Overly long, unwieldy and cumbersome.
First words that come to mind when you pick one up. The Giant Killing Long Fall is a curious thing, as far as jig rods are concerned. First thing one notices is the extreme length. Seven foot eight inches for a jig rod? There's a reason for this. And how it has caught on in its native Japan. We've been fishing this style for some time and its effectiveness is to be believed.
Originally conceived as an extension of the popular slow pitch technique so effective for demersals and inshore Seriolas alike, the Long Fall goes against all traditions in terms of rod design. Before anything, some background on the slow pitch style of jigging. With enthusiasts making the most of new styled jigs mainly for Madai (Pink Snapper), the advent of super slow-actioned jig rods allowed anglers to work these jigs at or near the seabed with finesse. The slow action is essential to getting the best out of these jigs, made to mimic prey on the often mucky bottom. For the usually passive Snapper it worked a treat, and a whole new culture was born.
Today the Long Fall technique takes those values and stretches the possibilities. Flutter style jigs are just as essential as the lengthy rod. Together, with the right sweeps and pitches, the effect on bottom hugging fish is explosive. Not only that, but they've found it to be as deadly for Amberjack and Yellowtail Kings as well.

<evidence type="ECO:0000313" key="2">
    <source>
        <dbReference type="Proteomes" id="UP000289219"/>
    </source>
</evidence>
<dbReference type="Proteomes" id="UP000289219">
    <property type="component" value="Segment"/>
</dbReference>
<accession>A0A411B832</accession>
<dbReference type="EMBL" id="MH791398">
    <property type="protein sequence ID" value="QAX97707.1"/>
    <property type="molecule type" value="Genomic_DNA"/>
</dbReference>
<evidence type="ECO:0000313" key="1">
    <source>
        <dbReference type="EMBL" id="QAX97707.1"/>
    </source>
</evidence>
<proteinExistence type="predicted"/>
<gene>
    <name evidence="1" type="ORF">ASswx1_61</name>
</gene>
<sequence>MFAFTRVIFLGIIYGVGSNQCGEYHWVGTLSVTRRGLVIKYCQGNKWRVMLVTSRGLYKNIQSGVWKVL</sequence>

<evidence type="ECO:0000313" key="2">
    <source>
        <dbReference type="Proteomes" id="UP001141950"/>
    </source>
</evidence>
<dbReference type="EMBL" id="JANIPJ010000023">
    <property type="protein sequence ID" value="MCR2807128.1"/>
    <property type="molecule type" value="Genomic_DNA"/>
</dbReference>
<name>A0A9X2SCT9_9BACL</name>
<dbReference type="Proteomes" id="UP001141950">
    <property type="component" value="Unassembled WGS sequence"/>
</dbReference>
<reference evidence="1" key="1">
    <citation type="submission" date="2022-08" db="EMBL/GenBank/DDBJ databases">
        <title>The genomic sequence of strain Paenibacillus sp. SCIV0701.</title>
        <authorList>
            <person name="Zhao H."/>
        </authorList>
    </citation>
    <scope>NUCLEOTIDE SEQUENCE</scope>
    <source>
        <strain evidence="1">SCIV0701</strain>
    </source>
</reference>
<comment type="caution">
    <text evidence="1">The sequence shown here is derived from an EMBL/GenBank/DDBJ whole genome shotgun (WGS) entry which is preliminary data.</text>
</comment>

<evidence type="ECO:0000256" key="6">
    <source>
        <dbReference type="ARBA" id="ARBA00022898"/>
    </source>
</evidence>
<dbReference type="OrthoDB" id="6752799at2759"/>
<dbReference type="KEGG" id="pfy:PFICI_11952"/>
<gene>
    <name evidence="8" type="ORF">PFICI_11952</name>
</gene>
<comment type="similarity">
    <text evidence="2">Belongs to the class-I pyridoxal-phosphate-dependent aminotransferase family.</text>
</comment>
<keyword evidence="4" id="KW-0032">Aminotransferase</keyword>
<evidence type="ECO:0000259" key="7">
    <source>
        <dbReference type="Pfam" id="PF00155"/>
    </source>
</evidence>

The Giant Killing Long Fall offerings cover a range of weights to handle different depths and jig weights. All are seven foot eight though, and have spiral wrapped Fuji K guides that prevent a tangled mess between sweeps and falls. Because we fish greater depths and have tougher opponents, we choose the heaviest rated of the bunch. Coupled with an overhead reel spooled with PE-3 line, the PE 2-4 rated 78/5LF rod creates a perfectly balanced outfit.
With a rating to 240g jigs, the rod will handle anything below that with ease, well in the range of the usual 120-200g jigs normally used in our waters. The rods have a parabolic action following its nimble tip down to the butt. Like it's Slow Pitch cousin, this is essential for getting the best out of the jigs used. The butts though, do have plenty of grunt and do come in handy when you do hook something more substantial.
The trick of the game is to have adequate hang-time for the jig to flash and flutter. The long rod makes up-sweeps a breeze and hand movement is multiplied when transmitted through the rod. Long sweeps have the jig darting off the seabed, only to have it suspend and slowly flutter back down. This is where most takes are experienced. They can be interspersed with short pitches with quarter, half or full cranks of the reel. The video below exemplifies the techniques mentioned.
In the local context this technique has proven highly successful with bottom dwelling Snappers, Groupers and even certain pelagics. For avid saltwater anglers it is fresh approach which will open up a new can of worms. Many are already experiencing the new found effectiveness first hand. When will you?
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